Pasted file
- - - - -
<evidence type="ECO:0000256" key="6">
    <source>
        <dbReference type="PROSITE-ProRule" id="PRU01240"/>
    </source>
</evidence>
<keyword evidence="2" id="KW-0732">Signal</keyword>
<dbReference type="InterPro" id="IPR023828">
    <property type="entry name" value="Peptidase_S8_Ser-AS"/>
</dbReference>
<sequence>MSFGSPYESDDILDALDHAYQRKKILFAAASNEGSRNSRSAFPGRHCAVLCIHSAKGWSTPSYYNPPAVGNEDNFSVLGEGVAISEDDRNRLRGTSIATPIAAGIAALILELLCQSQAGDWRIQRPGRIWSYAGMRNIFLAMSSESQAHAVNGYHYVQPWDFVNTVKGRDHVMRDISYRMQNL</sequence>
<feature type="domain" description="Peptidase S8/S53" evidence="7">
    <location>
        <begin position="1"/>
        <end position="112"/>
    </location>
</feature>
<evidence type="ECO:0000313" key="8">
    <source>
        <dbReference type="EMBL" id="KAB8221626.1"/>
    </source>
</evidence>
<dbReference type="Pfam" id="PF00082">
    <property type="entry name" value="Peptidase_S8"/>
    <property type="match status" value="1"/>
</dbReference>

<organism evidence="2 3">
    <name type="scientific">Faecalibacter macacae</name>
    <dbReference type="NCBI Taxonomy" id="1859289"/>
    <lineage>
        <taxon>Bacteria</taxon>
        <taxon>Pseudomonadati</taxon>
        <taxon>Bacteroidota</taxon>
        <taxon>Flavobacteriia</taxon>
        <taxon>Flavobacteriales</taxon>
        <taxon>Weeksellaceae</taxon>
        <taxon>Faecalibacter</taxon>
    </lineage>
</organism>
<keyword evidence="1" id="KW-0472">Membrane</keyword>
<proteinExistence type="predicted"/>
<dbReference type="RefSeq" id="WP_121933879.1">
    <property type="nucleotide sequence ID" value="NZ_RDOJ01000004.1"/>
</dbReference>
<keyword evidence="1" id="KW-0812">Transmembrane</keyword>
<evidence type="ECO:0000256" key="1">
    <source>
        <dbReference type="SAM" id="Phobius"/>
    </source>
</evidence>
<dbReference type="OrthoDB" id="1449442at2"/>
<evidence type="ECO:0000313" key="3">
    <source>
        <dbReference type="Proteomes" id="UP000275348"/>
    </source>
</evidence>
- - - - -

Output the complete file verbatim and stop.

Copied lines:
<evidence type="ECO:0000256" key="6">
    <source>
        <dbReference type="PROSITE-ProRule" id="PRU01240"/>
    </source>
</evidence>
<keyword evidence="2" id="KW-0732">Signal</keyword>
<dbReference type="InterPro" id="IPR023828">
    <property type="entry name" value="Peptidase_S8_Ser-AS"/>
</dbReference>
<sequence>MSFGSPYESDDILDALDHAYQRKKILFAAASNEGSRNSRSAFPGRHCAVLCIHSAKGWSTPSYYNPPAVGNEDNFSVLGEGVAISEDDRNRLRGTSIATPIAAGIAALILELLCQSQAGDWRIQRPGRIWSYAGMRNIFLAMSSESQAHAVNGYHYVQPWDFVNTVKGRDHVMRDISYRMQNL</sequence>
<feature type="domain" description="Peptidase S8/S53" evidence="7">
    <location>
        <begin position="1"/>
        <end position="112"/>
    </location>
</feature>
<evidence type="ECO:0000313" key="8">
    <source>
        <dbReference type="EMBL" id="KAB8221626.1"/>
    </source>
</evidence>
<dbReference type="Pfam" id="PF00082">
    <property type="entry name" value="Peptidase_S8"/>
    <property type="match status" value="1"/>
</dbReference>

<organism evidence="2 3">
    <name type="scientific">Faecalibacter macacae</name>
    <dbReference type="NCBI Taxonomy" id="1859289"/>
    <lineage>
        <taxon>Bacteria</taxon>
        <taxon>Pseudomonadati</taxon>
        <taxon>Bacteroidota</taxon>
        <taxon>Flavobacteriia</taxon>
        <taxon>Flavobacteriales</taxon>
        <taxon>Weeksellaceae</taxon>
        <taxon>Faecalibacter</taxon>
    </lineage>
</organism>
<keyword evidence="1" id="KW-0472">Membrane</keyword>
<proteinExistence type="predicted"/>
<dbReference type="RefSeq" id="WP_121933879.1">
    <property type="nucleotide sequence ID" value="NZ_RDOJ01000004.1"/>
</dbReference>
<keyword evidence="1" id="KW-0812">Transmembrane</keyword>
<evidence type="ECO:0000256" key="1">
    <source>
        <dbReference type="SAM" id="Phobius"/>
    </source>
</evidence>
<dbReference type="OrthoDB" id="1449442at2"/>
<evidence type="ECO:0000313" key="3">
    <source>
        <dbReference type="Proteomes" id="UP000275348"/>
    </source>
</evidence>